A DEDICATED PCSO from Stourbridge has been reunited with his loved ones after three months of isolating from his family to help keep them safe from coronavirus.

Police community support officer William Till moved out of his home at the start of April to help protect his son Alfie, aged seven, from the virus as the youngster has been shielding following surgery to remove growths on his brain caused by mastoiditis - a bacterial infection.

PCSO Till knew he could not risk potentially bringing Covid-19 back home so he made the heart-wrenching decision to move out and live alone in a nearby flat so he could continue policing his Wolverhampton city centre patch.

But with the easing of shielding restrictions, he has now been able to return home and hug his family.

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He said: “It’s amazing to be back home. I had a few days off for lots of cuddles and family time."

Neighbourhood Policing Sergeant Sean Corrigan said of PCSO Till’s dedication: “What Will has done over the last 15 weeks is testament to his community spirit and dedication to policing.

“He paid for a room in a nearby house and restricted contact with his family through a patio door in order to continue working and ensuring he didn’t pose a virus risk to his wife and children.

“That’s an incredible sacrifice. He truly is an unsung hero of West Midlands Police."

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PCSO Till, aged 42, who was a teaching assistant before joining the police force two years ago, said moving away from his family during the pandemic was "one of the hardest decisions" he had ever had to make.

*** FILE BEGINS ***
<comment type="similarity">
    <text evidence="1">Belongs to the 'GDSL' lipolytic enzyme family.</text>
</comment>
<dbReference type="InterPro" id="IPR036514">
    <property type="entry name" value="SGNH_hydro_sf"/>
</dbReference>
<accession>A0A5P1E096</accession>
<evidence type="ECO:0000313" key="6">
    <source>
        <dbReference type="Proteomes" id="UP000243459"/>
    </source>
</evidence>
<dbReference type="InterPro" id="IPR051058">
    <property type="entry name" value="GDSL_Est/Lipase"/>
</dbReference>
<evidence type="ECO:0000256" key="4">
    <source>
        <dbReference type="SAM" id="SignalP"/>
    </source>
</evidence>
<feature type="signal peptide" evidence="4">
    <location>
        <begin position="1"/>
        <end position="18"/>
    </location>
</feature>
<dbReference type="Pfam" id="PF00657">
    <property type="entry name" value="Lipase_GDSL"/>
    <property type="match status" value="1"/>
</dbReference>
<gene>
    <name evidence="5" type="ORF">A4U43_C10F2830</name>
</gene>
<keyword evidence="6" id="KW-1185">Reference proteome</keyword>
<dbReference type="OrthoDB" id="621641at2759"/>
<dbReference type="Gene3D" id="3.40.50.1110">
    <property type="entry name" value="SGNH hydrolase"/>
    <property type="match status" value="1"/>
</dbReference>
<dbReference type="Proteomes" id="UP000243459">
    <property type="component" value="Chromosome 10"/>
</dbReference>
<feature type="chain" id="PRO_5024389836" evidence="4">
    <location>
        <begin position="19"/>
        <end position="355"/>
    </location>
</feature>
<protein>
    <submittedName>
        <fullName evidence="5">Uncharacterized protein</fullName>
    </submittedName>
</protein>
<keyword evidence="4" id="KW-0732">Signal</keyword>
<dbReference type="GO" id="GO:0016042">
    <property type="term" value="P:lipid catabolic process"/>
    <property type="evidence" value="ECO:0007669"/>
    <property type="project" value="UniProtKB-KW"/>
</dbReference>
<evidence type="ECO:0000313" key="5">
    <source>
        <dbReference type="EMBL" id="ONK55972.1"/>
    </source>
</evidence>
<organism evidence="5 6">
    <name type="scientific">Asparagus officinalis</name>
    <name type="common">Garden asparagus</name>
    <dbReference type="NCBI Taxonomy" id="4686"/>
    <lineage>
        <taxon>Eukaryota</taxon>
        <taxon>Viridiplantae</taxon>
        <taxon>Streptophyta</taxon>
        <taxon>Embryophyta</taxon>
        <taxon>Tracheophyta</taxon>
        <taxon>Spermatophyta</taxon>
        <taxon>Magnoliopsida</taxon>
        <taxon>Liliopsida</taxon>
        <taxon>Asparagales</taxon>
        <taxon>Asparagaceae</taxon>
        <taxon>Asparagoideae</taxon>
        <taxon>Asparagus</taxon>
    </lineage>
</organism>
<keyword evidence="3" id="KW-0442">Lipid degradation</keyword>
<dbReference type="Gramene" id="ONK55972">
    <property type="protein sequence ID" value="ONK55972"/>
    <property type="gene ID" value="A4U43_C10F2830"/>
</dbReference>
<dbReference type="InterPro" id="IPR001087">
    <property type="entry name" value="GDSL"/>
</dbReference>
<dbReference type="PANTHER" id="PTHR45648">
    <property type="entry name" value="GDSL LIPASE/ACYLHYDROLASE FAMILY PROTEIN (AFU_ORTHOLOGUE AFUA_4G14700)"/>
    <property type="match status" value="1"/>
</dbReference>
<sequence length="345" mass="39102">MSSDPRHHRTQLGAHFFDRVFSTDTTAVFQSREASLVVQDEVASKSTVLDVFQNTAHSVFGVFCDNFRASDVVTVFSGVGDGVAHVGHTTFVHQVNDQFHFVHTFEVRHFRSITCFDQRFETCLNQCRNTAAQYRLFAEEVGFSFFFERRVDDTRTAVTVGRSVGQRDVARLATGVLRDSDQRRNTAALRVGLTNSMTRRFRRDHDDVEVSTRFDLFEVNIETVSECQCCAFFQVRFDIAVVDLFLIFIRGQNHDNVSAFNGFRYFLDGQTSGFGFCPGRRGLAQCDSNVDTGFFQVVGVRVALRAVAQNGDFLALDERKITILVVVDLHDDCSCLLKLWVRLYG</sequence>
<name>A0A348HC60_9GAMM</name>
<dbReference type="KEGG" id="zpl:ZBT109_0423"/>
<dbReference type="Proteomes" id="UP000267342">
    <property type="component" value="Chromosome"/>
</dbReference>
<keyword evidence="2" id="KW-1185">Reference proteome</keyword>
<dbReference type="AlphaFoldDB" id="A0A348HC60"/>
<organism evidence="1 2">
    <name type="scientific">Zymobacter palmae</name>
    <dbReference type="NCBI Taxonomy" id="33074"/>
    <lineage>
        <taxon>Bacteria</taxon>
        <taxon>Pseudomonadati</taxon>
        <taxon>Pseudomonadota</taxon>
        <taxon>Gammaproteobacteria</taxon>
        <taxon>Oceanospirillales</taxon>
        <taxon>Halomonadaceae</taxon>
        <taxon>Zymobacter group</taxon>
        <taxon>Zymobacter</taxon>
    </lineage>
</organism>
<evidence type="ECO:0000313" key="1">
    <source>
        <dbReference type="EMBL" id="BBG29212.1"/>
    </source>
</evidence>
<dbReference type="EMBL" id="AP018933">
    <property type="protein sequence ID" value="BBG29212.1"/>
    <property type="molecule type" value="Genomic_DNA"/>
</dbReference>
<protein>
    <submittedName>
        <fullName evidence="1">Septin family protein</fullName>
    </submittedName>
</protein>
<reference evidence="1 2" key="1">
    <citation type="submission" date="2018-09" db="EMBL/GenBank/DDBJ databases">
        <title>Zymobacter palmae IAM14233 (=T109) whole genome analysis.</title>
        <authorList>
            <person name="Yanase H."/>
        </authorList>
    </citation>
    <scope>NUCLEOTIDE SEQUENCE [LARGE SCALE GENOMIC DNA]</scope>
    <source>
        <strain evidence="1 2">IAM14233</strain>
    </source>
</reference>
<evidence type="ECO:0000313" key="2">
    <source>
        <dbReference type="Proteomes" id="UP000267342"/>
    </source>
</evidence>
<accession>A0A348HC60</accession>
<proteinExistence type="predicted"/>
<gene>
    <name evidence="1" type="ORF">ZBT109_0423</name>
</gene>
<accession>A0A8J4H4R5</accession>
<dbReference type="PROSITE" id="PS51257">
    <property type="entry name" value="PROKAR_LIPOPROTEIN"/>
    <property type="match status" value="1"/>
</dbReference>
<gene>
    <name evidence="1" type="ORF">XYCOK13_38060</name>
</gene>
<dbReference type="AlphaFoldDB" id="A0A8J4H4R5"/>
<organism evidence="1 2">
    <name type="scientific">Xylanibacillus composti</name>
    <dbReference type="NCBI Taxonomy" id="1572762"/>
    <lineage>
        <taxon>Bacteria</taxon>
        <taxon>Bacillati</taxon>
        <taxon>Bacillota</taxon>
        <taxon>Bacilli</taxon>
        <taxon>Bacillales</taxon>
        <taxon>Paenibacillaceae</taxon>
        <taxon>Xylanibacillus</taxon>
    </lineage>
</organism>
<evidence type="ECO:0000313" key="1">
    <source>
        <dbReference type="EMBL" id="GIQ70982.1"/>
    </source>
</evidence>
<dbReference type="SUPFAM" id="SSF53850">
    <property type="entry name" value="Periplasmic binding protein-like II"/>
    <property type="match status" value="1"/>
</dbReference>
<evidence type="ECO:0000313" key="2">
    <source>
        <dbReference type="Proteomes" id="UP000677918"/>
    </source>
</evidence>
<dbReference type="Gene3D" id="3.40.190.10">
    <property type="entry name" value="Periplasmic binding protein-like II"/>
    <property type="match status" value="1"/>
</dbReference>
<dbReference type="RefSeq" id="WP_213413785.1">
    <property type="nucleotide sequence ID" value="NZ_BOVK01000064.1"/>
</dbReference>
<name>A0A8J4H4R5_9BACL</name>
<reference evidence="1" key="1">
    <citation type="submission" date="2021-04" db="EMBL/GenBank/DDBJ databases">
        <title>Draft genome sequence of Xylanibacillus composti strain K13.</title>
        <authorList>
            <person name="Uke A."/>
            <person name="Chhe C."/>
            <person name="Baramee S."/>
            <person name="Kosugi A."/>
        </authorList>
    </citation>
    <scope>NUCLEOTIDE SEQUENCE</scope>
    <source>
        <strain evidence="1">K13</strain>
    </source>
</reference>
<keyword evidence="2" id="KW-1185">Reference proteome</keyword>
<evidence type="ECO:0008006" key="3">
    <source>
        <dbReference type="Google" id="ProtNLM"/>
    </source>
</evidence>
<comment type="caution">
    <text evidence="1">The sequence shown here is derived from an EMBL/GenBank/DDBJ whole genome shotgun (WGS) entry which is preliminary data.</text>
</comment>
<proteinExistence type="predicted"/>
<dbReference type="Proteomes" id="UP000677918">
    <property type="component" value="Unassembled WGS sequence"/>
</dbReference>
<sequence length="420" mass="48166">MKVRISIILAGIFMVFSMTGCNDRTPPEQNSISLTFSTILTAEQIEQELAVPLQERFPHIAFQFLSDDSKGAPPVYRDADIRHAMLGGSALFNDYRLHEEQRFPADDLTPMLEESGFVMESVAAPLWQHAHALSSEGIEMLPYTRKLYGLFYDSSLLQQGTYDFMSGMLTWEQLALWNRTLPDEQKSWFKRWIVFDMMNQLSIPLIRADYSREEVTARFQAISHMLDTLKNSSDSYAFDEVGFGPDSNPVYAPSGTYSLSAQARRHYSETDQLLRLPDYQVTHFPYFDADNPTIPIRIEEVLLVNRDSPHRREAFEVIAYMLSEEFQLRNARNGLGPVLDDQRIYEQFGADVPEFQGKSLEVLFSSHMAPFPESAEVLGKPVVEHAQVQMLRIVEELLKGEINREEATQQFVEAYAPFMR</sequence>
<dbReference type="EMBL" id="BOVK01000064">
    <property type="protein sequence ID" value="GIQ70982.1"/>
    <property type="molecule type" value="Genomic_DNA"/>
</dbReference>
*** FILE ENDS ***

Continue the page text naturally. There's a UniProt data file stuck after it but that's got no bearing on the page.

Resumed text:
He said: "I popped over for regular chats through the patio door but of course it all had to be socially distanced with no physical contact.

“Watching my children cry when I had to say goodbye was heart-breaking, not being able to hold them, but I knew it was the right thing to do.

“I wanted to keep working as part of the team. It was for times like these where communities need our support that I joined the police and accepted I had to sacrifice contact with my wife and children."

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Since lockdown, the 42-year-old has been on the beat in key city locations including the hospital and food banks educating people about the coronavirus crisis and encouraging them to adhere to social distancing rules.

But with conditions gradually returning to a new normal, he is now getting back into his routine as a link officer to Wolverhampton University and working with retailers.